Women more likely to survive heart attack if treated by female doctor

Male doctors are believed to misdiagnose heart problems for women or underestimate their risks

Male doctors are believed to misdiagnose heart problems for women or underestimate their risks

"But, if the survival rate among the female heart attack patients treated by male doctors was the same as the survival rate among female heart attack patients treated by female doctors, about 1500-3000 fewer of the female heart attack patients in our sample would have passed away".

Maureen Talbot, senior cardiac nurse at the British Heart Foundation, said previous research from the charity had already shown a "worrying difference" in the treatment given to men and women suffering from heart attacks.

Scientists in the U.S. reviewed almost 582,000 heart attack cases in Florida over a period of 19 years.

Lead scientist Dr Seth Carnahan, from Washington University, in St Louis, said: "Our work corroborates prior research showing that female doctors tend to produce better patient outcomes than male doctors".

Put another way, a heart attack patient dies in the ER about 11.9 percent of the time overall-but the research team found women with heart attacks will die about 12.4 percent of the time if their cases are handled by male doctors. Heart attacks are currently the leading cause of death among both American men and women across the economic spectrum, and now account for about a quarter of all fatalities in the United States, the researchers noted. But women who were treated by men were 12 per cent more likely to die than the average patient, meaning their absolute chance of dying rose to 13.4 per cent.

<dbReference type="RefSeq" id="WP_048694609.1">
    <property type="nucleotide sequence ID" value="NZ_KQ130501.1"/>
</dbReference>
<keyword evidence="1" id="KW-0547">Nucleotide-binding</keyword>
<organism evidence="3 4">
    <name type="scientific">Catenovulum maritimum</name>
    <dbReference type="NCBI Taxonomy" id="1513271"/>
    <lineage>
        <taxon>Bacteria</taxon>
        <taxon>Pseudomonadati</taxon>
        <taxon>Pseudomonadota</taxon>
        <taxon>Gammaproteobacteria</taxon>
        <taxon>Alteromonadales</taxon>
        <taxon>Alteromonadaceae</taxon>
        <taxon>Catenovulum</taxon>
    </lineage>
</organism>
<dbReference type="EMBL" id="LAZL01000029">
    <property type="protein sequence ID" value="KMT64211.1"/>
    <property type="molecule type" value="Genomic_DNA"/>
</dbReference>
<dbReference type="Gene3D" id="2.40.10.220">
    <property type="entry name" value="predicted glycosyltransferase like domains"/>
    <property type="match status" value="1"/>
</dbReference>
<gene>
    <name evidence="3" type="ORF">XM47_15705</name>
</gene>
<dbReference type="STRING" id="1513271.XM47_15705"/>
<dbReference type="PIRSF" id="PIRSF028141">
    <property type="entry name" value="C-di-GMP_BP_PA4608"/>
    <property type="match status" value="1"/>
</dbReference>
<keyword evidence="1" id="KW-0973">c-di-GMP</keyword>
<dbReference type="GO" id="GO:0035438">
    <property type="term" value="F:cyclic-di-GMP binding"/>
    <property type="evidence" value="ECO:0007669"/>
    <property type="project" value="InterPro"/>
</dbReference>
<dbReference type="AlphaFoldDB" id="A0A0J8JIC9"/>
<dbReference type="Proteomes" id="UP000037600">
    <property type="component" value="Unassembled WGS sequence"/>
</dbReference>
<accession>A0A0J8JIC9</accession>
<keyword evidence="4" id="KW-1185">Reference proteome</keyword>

BOSTON-If you're a woman and having a heart attack (what's called in medical parlance an "acute myocardial infarction" or AMI), do your best to make sure you're treated by a female physician.

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By another way of looking at the data, "female patients treated by male physicians were 1.52 per cent less likely to survive than male patients treated by female physicians". "Getting to an ER in a timely fashion is likely to matter more than the gender of one's physician".

Women are more likely to have a "silent" heart attack or to display unusual symptoms.

The solution may be simply to add more female doctors in emergency departments, researchers argued.

Their chances were also improved if treated by a male doctor who had a lot of female colleagues in his team. "Such research might include experimental interventions, or tests of more targeted training, to examine how exposing male physicians more thoroughly to the presentation of female patients might impact outcomes", they say.

"Given the cost of male physicians' learning on the job, it may be more effective to increase the presence of female physicians". But a heart attack in women often starts with harder-to-interpret flu-like symptoms along with an aching jaw and spine. "It seems that the female doctors practice in a better way or outperform male doctors", says the JAMA study's first author, Yusuke Tsugawa, an assistant professor of medicine at the David Geffen School of Medicine at University of California, Los Angeles. Women are less likely to survive in the years following a heart attack and it could be because of how they are treated. "A male physician sees a female physician treat a female patient successfully, and sees potential cues". "I would hope that in reading this leaders in emergency medicine-whether directors or department chairs-would consider that we are an asset beyond being a diverse workforce".

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